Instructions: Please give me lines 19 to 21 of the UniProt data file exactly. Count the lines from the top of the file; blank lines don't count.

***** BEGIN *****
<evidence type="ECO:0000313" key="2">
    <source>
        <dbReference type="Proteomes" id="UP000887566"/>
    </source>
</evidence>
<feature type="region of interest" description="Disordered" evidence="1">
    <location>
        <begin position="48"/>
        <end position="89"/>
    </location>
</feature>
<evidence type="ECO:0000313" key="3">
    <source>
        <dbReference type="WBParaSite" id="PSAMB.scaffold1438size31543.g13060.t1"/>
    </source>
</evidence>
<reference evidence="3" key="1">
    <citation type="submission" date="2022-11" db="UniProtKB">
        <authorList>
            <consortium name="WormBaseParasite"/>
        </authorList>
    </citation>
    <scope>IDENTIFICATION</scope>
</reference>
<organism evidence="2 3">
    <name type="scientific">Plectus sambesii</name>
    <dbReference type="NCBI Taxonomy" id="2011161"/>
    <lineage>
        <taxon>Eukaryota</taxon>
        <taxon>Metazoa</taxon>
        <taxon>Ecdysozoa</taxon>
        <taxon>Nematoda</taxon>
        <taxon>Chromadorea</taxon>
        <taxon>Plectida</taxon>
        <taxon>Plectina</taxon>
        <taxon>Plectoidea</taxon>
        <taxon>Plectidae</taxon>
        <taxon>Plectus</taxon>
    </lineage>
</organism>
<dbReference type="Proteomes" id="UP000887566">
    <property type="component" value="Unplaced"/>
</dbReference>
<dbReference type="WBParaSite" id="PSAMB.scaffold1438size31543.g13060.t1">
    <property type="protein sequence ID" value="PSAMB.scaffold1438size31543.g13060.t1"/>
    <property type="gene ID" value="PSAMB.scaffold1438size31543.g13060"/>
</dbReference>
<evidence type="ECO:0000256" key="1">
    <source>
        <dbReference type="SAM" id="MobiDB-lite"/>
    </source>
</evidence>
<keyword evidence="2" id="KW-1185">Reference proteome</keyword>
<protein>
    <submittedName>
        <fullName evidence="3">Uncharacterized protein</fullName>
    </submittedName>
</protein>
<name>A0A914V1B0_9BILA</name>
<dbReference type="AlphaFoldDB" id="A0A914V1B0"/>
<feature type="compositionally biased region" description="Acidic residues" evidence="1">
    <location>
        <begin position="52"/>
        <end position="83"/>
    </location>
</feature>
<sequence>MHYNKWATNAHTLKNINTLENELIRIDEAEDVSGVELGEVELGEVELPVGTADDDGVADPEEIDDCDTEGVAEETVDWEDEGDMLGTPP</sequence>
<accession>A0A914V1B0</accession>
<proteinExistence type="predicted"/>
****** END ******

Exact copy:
        <authorList>
            <consortium name="WormBaseParasite"/>
        </authorList>